Reader John W. sent me the photo below, showing women in Kabul in 1970 and the present, clearly meant to underscore the religously-induced difference in dress.
But of course those photos could be cherry-picked. Then I remembered that, at her talk in Vancouver, Maryam Namazie, discussing the burqa, also said that since her youth, women in her Iranian homeland have been increasingly swathed and covered according to the dictates of Islam.
So I simply did a few Google Image searches, and show in each case the first four rows of photos. I make no claim that these photos are a random sample of women (that’s not the way Google Image works), but I think they’re still telling. Click on the links to go to the full search. You can enlarge all photos by clicking on them (twice, with a few moments in between each click, to eliminate the book icons).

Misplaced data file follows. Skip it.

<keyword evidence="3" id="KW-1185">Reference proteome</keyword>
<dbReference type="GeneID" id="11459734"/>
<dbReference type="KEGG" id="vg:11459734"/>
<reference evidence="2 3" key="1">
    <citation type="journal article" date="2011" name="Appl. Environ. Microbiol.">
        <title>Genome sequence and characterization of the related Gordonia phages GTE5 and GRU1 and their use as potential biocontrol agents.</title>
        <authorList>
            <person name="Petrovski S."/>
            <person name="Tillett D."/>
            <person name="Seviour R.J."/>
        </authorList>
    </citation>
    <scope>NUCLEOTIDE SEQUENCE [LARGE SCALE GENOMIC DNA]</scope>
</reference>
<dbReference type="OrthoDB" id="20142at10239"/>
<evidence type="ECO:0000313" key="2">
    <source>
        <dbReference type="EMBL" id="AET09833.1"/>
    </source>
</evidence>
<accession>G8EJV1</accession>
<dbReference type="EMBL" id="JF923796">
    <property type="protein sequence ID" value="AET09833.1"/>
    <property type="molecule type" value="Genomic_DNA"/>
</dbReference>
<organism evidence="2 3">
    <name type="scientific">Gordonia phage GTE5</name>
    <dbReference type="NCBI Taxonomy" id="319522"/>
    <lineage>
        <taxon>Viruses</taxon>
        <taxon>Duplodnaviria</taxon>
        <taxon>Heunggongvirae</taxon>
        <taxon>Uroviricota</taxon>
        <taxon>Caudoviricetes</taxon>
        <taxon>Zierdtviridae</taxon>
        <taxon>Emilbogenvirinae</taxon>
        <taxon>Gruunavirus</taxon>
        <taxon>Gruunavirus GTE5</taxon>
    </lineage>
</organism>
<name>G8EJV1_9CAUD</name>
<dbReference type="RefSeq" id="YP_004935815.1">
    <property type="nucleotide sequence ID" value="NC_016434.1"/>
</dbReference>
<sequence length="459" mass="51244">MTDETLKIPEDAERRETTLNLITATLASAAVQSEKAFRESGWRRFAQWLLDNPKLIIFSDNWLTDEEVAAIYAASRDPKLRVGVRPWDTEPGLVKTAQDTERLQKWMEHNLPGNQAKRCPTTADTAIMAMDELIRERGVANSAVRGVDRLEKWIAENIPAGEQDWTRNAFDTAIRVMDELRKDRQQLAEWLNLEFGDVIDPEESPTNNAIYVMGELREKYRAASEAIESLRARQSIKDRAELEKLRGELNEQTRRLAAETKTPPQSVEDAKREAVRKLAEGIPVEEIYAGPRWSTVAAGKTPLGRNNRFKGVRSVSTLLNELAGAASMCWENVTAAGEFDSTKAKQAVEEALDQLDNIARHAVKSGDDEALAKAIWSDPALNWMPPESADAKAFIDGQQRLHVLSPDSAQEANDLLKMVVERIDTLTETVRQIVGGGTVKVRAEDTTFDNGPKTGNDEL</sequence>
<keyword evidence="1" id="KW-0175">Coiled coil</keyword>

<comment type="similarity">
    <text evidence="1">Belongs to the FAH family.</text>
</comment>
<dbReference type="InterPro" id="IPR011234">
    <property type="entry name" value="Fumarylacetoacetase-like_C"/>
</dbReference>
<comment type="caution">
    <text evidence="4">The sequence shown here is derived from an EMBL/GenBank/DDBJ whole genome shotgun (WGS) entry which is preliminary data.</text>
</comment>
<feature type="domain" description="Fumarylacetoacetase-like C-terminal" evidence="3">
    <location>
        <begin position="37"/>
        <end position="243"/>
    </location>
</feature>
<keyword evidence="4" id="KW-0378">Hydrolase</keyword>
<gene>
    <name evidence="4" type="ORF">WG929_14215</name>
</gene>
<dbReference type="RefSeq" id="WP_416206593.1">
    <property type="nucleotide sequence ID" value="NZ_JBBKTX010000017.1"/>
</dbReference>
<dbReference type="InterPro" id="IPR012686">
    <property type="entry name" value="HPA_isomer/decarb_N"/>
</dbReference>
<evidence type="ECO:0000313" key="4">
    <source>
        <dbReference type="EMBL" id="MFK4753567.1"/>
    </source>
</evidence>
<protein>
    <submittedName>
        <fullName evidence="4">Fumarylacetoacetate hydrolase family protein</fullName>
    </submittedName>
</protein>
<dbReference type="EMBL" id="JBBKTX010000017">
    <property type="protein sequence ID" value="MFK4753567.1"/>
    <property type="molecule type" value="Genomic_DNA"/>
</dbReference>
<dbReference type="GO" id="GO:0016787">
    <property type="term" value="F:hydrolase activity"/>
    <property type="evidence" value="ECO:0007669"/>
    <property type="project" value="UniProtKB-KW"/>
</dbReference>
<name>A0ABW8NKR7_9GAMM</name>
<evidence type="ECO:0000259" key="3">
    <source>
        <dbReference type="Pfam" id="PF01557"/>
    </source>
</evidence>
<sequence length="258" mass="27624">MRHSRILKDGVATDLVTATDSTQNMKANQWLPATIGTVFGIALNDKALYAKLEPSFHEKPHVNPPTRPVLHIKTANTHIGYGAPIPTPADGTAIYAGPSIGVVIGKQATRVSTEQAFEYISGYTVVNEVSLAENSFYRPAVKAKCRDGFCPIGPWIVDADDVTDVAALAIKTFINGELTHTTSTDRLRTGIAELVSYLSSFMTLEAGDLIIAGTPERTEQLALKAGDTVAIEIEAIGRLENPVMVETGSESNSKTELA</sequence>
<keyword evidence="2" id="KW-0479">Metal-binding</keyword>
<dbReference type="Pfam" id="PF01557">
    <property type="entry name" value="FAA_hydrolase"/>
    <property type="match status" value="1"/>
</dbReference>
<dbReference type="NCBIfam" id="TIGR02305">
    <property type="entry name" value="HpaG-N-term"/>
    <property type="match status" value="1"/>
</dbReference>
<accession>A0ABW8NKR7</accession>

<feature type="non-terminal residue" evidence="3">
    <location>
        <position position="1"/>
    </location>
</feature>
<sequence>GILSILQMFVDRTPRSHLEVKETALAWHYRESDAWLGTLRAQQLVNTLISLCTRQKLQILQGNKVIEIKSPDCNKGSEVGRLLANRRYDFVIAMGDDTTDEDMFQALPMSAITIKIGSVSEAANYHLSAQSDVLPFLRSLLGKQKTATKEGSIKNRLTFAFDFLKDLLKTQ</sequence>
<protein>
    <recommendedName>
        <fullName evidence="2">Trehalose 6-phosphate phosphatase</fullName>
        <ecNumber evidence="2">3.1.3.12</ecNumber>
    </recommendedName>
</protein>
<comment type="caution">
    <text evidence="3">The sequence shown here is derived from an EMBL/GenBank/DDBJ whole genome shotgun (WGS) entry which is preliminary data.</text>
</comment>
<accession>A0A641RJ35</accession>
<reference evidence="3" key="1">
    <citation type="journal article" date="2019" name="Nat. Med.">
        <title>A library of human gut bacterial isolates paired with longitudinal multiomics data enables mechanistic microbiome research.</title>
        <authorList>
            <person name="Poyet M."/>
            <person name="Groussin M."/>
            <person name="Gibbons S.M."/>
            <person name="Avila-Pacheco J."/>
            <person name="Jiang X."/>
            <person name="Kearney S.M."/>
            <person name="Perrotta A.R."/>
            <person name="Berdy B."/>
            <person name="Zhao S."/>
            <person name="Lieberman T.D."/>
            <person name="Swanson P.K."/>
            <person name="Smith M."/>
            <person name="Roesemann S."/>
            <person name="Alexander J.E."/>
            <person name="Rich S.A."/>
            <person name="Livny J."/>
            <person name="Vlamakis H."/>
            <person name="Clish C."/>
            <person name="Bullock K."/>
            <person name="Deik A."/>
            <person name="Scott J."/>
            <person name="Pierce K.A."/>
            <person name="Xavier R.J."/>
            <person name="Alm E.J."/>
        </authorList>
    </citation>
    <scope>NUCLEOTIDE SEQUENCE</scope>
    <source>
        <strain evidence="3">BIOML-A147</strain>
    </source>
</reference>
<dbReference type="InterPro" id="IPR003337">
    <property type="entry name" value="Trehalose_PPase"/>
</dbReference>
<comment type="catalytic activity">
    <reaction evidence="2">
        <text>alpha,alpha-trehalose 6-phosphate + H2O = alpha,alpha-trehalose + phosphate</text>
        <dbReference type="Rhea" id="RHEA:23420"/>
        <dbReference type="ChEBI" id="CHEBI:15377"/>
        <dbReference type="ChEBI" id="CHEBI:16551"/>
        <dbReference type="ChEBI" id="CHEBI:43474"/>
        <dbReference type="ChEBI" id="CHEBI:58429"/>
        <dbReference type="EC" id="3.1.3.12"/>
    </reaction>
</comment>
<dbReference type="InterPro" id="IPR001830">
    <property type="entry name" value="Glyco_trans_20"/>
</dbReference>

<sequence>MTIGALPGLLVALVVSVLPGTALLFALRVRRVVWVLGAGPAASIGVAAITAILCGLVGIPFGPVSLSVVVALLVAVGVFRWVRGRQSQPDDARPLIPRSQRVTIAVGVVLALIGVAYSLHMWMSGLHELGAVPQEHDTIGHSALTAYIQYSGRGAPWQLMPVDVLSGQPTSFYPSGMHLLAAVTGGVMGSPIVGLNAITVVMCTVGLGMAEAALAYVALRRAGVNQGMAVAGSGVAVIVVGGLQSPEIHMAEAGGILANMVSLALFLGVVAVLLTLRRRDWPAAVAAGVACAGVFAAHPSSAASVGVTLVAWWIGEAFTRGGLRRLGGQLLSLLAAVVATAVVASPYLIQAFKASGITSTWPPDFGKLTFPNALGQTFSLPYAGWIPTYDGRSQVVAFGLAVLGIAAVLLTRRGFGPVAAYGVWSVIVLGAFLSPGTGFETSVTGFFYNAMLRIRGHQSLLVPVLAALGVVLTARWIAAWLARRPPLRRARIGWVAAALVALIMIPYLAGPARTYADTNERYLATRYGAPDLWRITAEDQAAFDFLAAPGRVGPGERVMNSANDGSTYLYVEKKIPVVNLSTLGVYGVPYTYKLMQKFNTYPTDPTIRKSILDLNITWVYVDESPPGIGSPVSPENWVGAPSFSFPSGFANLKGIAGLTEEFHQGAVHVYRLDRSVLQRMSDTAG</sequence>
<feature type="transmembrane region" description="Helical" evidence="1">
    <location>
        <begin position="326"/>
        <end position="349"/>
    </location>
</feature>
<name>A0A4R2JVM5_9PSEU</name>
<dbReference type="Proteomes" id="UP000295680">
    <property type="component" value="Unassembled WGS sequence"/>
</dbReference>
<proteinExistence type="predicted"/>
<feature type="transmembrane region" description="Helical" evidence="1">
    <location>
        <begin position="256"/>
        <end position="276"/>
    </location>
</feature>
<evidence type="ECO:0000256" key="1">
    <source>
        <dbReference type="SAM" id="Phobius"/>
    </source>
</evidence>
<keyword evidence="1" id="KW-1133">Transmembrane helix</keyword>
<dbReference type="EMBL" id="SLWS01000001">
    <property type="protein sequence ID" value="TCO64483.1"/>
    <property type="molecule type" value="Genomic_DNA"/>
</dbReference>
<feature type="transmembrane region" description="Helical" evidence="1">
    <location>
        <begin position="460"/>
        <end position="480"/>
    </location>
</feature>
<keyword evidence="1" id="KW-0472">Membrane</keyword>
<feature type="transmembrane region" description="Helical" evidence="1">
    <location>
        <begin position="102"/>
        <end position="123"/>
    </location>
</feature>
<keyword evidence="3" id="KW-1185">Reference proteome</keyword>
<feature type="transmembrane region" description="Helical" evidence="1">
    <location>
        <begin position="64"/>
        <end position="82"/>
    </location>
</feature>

Kabul, women, 1970 (note that there’s one duplicate of the first photo from Iran). The Taliban took control of the country in 1996 and imposed sharia law.
What does this say about the claim that women in these countries wear the burqa, niqab, and hijab out of choice rather than cultural decrees?